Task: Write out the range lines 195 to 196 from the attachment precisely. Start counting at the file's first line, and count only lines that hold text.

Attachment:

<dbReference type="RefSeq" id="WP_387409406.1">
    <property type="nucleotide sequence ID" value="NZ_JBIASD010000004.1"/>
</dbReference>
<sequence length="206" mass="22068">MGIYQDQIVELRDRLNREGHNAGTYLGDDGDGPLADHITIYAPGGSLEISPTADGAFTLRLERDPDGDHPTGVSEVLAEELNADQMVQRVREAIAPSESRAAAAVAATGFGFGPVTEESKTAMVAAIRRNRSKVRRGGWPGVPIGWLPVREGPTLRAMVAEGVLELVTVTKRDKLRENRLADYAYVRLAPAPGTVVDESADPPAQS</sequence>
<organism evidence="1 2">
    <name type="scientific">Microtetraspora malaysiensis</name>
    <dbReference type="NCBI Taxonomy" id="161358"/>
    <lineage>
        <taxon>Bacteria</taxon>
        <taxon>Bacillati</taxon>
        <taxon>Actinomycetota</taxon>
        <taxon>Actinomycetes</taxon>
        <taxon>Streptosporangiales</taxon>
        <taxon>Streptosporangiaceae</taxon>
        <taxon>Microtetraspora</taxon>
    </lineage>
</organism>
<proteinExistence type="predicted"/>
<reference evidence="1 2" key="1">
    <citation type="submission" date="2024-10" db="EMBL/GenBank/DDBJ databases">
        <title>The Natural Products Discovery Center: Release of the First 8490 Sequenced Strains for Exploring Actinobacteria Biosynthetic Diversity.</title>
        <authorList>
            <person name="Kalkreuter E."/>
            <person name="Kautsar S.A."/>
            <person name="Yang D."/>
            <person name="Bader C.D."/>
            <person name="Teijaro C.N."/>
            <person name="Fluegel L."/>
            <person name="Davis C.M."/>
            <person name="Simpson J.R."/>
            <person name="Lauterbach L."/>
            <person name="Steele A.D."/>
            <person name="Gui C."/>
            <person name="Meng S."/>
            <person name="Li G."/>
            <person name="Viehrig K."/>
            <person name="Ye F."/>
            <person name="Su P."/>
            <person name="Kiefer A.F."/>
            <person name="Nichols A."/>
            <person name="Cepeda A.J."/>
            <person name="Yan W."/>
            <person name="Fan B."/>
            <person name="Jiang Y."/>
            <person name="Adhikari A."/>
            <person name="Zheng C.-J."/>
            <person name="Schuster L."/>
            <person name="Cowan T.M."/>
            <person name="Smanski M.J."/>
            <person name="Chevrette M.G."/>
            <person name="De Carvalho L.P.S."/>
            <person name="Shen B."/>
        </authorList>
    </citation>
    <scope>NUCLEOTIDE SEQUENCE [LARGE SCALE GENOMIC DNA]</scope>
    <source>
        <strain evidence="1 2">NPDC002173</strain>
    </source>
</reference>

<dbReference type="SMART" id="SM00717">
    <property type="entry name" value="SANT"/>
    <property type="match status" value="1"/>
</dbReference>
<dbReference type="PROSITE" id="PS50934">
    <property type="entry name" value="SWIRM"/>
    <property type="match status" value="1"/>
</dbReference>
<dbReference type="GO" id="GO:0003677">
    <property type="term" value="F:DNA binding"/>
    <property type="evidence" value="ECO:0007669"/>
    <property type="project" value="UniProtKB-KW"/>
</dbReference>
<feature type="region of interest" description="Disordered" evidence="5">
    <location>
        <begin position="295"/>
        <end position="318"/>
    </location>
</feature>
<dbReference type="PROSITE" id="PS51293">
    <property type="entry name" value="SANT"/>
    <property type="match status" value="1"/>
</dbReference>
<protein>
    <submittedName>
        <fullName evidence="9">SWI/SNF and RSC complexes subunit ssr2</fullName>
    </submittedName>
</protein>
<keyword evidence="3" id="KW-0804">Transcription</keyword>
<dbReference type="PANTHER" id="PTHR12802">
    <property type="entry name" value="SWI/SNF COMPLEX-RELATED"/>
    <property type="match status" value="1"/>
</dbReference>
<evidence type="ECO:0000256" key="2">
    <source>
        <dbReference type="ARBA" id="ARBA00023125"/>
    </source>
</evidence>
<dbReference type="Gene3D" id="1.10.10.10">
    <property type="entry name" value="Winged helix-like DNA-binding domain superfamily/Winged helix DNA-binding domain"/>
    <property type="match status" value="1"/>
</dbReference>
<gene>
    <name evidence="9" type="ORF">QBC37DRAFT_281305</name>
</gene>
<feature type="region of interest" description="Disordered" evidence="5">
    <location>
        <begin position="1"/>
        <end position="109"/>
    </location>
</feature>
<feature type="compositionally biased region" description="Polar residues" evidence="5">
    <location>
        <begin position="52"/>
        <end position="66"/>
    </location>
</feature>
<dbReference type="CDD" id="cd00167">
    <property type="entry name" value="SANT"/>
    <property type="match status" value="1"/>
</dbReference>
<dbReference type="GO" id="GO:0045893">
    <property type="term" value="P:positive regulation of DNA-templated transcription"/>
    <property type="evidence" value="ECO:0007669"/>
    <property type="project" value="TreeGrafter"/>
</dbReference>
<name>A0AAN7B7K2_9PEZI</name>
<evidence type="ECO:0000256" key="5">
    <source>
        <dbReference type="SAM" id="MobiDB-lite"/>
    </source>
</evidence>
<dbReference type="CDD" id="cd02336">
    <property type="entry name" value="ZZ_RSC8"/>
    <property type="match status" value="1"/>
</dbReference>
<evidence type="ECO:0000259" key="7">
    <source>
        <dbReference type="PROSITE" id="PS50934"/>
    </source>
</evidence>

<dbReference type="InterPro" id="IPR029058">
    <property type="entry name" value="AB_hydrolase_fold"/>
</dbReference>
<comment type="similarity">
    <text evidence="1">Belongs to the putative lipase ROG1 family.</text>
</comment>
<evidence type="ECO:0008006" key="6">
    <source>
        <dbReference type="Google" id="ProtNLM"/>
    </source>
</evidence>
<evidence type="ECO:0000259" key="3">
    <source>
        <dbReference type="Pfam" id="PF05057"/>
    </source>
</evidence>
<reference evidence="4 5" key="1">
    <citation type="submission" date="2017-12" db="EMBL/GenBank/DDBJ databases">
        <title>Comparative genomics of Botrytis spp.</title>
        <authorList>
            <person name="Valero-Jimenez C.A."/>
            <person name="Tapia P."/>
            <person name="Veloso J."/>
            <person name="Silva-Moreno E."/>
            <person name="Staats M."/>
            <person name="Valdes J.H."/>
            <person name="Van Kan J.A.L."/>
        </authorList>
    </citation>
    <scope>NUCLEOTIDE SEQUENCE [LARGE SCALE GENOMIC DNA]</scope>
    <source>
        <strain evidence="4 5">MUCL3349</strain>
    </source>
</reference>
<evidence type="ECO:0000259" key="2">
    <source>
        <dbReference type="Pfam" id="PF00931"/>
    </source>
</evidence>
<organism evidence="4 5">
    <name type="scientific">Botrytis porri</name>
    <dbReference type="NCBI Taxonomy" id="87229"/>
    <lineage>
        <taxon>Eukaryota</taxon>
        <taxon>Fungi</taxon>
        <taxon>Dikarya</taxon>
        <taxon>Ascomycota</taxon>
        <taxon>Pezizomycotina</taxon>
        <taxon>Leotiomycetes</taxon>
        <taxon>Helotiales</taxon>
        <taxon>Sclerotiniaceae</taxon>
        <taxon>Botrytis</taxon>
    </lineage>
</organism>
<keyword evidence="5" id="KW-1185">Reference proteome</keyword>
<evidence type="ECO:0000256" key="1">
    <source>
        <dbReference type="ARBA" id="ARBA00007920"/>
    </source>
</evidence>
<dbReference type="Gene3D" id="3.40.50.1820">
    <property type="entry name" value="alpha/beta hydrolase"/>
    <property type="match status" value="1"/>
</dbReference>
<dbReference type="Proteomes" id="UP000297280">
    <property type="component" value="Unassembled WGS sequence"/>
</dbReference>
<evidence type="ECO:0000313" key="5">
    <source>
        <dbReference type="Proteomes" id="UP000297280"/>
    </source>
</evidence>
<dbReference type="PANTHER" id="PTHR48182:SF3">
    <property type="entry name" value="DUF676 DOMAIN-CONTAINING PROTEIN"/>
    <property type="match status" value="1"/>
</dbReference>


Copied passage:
<keyword evidence="5" id="KW-1185">Reference proteome</keyword>
<evidence type="ECO:0000256" key="1">